Is Sin Really That Big A Deal? Part Two
If you have not read the first part of this two-part blog series, I sincerely suggest you do so before diving into this one. There are some foundational elements included in the first post that help to grasp the totality of what we are talking about in this one. So please, before you read on… go back.
Now that you’re done, let’s move on.
Since we focused on the foundational issue of sin in the last post, let’s now turn our attention more to the ingredients of sin. Maybe a better term might be the logistical process of sin. Remember, sin is a heart problem and not strictly a behavior problem, as we saw last time. The sinful behavior is the logical outcome of the sin being born in the heart. With that being said, let’s take a look at how that process plays out in our lives. Because to be honest, it is a very consistent process.
The most transparent example of the process of sin is found in Joshua 7:1-26. However, a key element in understanding all of this is found in Joshua 6:18-19. In fact, it would be helpful if you stopped now to go read those passages. I’ll wait…
Done? Good. As you can see, after the fall of Jericho, God told His people not to take any of the treasures from the city for themselves. God ordained that those treasures were consecrated to Him and should be placed in the treasury. Apparently, a man named Achan decided on a different course.
Achan took some of these treasures for himself and hid them… more on that later. However, it would not be long before his sin would cause significant consequences. Funny how that happens. The next city they were to conquer, Ai, seemed to be an easy target. So easy that the Hebrews did not even send the entire army. If mighty Jericho fell, then Ai would be a pushover. Someone forgot to tell the people of Ai. The Hebrews were routed and lost 36 men.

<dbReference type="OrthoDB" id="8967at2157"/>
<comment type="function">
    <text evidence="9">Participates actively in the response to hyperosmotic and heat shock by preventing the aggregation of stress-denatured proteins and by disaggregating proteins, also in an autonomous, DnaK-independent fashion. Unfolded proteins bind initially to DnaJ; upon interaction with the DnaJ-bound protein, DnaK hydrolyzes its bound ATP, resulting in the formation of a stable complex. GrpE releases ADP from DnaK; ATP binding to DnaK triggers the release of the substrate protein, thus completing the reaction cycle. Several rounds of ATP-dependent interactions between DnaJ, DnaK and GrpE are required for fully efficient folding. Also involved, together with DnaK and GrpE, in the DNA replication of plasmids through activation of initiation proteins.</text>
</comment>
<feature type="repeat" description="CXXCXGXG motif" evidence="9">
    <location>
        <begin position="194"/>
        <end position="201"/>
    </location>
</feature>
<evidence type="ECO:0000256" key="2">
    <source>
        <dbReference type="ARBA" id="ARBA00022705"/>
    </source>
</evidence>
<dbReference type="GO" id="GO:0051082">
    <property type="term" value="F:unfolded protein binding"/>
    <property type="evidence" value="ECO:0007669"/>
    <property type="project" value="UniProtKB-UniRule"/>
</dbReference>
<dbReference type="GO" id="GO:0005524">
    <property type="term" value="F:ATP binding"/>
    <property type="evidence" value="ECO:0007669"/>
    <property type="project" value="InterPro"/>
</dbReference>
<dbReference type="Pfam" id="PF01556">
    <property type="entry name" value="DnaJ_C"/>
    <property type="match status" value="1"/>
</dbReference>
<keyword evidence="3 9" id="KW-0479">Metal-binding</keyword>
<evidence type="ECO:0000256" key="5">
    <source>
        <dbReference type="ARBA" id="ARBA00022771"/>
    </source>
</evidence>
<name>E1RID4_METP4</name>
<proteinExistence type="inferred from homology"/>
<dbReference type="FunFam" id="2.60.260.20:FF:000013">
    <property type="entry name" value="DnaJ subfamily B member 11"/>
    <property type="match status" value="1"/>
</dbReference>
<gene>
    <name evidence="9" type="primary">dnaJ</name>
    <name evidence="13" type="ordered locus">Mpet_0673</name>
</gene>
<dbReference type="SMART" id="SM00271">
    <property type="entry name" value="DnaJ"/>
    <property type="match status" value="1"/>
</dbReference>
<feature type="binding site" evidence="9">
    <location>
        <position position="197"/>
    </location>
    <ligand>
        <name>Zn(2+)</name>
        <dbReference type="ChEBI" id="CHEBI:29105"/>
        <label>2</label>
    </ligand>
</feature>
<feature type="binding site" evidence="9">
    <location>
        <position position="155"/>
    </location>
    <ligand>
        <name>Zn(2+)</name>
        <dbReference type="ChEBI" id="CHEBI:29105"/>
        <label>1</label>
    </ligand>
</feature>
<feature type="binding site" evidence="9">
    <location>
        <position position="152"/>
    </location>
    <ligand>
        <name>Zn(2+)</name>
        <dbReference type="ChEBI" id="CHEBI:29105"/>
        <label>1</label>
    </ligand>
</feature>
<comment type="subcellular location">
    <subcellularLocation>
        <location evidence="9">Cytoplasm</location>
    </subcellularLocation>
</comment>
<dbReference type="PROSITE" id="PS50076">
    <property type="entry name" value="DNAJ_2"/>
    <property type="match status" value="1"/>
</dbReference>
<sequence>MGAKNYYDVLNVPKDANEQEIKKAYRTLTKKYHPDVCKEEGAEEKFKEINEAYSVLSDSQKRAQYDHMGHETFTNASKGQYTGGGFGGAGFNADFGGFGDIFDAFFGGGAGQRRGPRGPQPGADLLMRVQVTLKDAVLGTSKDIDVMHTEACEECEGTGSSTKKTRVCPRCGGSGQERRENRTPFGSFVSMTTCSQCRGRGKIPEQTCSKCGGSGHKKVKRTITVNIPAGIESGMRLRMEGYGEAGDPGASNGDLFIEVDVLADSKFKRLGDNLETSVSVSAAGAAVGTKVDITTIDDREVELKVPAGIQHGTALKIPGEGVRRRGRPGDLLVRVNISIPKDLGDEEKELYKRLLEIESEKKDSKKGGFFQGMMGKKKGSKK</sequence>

Immediately, the people knew something was very wrong. This was confirmed by God (Joshua 7:11), who stated clearly that someone had taken some of the consecrated treasure from Jericho for themselves. To Achan’s credit, he admitted that it was he who had committed this sin. He showed them the hidden booty. He accepted responsibility for his sin. He also, in one sentence, gave us the entire process of sin. And this process is always the same. It always follows the same path. And it affects every single human being on the planet.
Achan describes the process as this: “I saw”; “I coveted”; “I took”; “I hid” (Joshua 7:21). Extraordinary, isn’t it? How a process that presents itself so effortlessly causes so much pain and destruction. Because, ultimately, the process of sin is that simple. I saw; I coveted; I took; I hid. That is the lifecycle of sin. This entire process utilizes our heart (I coveted), our eyes (I saw), our hands (I took), and our shame (I hid) to lead us into this horrific construct known as sin. It enters our body via our eyes. It is then born in our hearts as covetousness. It manifests itself in our hands, our body. It leads us to shame and despair. This is how it works every single time.